I wished her suerte and moved on, determined to close the distance to Santiago to under 1000km. I finally got to about 945 and ran out of steam somewhere a couple hundred km from Cordoba. Slept at an YPF station, uncomfortably, since the seats no longer recline with all the crap in the car. So I did a sort of yoga over the dashboard to stretch my legs out. I had looked for camping spots but found none on the GPS, and neither my Uruguayan nor Chilean sim card would work with the internet here.

Day 11:

That lasted for maybe 4 hours until my body couldn’t take it anymore, and I got headed out again around 8. I tried to fuel up at the same station but they had no gas. From here on in, it seemed that all the stations were out of 1 or more varieties of fuel. Usually it was the cheapest form of gasoline; not sure if that is because they want the markup on the premium gas, or everyone just flies through the cheap gas because that’s all they can afford. Diesel was always in stock. And, interestingly, there were GNC (natural gas) filling stations everywhere for cars that had been converted to run on it.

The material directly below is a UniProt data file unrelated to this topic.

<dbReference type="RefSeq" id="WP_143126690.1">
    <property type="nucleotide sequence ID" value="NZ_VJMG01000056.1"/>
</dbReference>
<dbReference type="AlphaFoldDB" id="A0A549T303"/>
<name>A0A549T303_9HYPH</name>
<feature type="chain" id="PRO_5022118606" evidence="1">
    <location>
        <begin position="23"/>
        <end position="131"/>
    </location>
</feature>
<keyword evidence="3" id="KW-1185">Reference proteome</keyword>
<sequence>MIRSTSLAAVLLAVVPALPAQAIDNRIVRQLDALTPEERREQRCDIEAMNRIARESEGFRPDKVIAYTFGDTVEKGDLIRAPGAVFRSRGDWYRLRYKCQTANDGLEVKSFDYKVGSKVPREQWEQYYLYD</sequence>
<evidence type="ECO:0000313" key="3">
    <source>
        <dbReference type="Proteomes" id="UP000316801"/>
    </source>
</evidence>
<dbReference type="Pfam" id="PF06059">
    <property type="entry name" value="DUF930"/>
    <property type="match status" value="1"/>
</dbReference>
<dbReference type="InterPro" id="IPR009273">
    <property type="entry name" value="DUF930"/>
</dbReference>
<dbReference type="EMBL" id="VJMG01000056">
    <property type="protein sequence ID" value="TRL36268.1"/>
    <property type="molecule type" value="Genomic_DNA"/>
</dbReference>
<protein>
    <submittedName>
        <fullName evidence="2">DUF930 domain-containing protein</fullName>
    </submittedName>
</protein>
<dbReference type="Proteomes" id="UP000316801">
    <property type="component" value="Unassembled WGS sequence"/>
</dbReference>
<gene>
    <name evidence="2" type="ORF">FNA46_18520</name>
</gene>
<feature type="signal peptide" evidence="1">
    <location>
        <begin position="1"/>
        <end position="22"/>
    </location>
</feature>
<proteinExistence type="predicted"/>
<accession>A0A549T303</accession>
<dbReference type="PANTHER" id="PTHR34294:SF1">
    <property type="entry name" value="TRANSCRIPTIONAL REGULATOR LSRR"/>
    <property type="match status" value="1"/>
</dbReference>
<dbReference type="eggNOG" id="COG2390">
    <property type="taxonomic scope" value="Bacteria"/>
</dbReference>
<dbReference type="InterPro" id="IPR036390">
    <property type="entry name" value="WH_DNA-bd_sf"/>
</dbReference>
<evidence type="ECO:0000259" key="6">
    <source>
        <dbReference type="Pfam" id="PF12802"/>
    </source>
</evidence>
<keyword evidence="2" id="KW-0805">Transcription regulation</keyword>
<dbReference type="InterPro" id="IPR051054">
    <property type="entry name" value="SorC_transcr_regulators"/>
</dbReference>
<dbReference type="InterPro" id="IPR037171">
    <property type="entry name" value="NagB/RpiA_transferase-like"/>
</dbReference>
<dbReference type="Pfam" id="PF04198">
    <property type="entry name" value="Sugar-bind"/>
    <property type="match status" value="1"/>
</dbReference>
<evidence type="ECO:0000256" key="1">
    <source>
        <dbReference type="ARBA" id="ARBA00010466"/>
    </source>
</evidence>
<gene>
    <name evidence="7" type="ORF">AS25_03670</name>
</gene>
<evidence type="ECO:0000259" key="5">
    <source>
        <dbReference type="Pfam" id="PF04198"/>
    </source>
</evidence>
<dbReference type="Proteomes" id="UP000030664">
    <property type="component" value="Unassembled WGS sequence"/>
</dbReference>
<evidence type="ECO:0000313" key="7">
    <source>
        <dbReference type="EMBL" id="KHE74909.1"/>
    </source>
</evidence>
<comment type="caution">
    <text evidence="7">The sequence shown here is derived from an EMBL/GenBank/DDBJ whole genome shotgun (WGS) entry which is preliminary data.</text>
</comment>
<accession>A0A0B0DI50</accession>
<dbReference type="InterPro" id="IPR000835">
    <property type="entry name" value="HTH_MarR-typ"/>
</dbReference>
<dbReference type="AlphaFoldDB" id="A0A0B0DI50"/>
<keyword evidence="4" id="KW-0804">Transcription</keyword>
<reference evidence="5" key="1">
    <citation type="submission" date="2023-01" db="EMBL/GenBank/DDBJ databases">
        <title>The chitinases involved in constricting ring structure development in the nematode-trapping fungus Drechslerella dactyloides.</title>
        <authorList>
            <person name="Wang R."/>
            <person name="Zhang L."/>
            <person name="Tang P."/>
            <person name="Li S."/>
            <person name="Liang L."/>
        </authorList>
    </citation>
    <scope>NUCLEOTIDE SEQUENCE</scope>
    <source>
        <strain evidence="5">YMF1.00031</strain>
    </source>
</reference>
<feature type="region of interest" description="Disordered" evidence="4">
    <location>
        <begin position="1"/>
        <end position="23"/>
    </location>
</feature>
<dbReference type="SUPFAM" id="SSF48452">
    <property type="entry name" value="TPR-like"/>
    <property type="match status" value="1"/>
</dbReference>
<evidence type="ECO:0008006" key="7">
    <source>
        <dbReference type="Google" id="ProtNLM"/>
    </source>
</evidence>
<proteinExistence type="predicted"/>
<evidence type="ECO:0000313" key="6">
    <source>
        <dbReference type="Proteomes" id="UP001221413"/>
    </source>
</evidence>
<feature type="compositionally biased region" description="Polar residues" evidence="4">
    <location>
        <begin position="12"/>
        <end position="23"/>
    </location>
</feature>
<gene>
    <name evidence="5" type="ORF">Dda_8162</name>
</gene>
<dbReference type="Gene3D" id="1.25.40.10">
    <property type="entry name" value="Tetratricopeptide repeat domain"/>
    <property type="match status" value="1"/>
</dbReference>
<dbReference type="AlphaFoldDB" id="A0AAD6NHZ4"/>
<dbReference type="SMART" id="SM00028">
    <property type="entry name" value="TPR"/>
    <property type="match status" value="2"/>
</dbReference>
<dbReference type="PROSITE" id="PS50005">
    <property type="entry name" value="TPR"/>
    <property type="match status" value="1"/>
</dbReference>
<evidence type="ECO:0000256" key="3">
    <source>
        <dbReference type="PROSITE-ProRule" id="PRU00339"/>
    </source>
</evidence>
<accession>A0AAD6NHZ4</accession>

There was a campground/rest area maybe 30 minutes up the road from where I slept in the damned parking lot. BobLuck again.

Around lunchtime, late lunch perhaps, I decided to pull into the little town of LaPaz to refuel the car and my belly. Next to the gas station is the bus station, in which is a little comedor which advertised empanadas. So, I went in. They sold them by the dozen, but they were only AR$35 (about US$5, or US$3 on the black market) so I told them to give me a dozen, half ham-and-cheese, and half carne.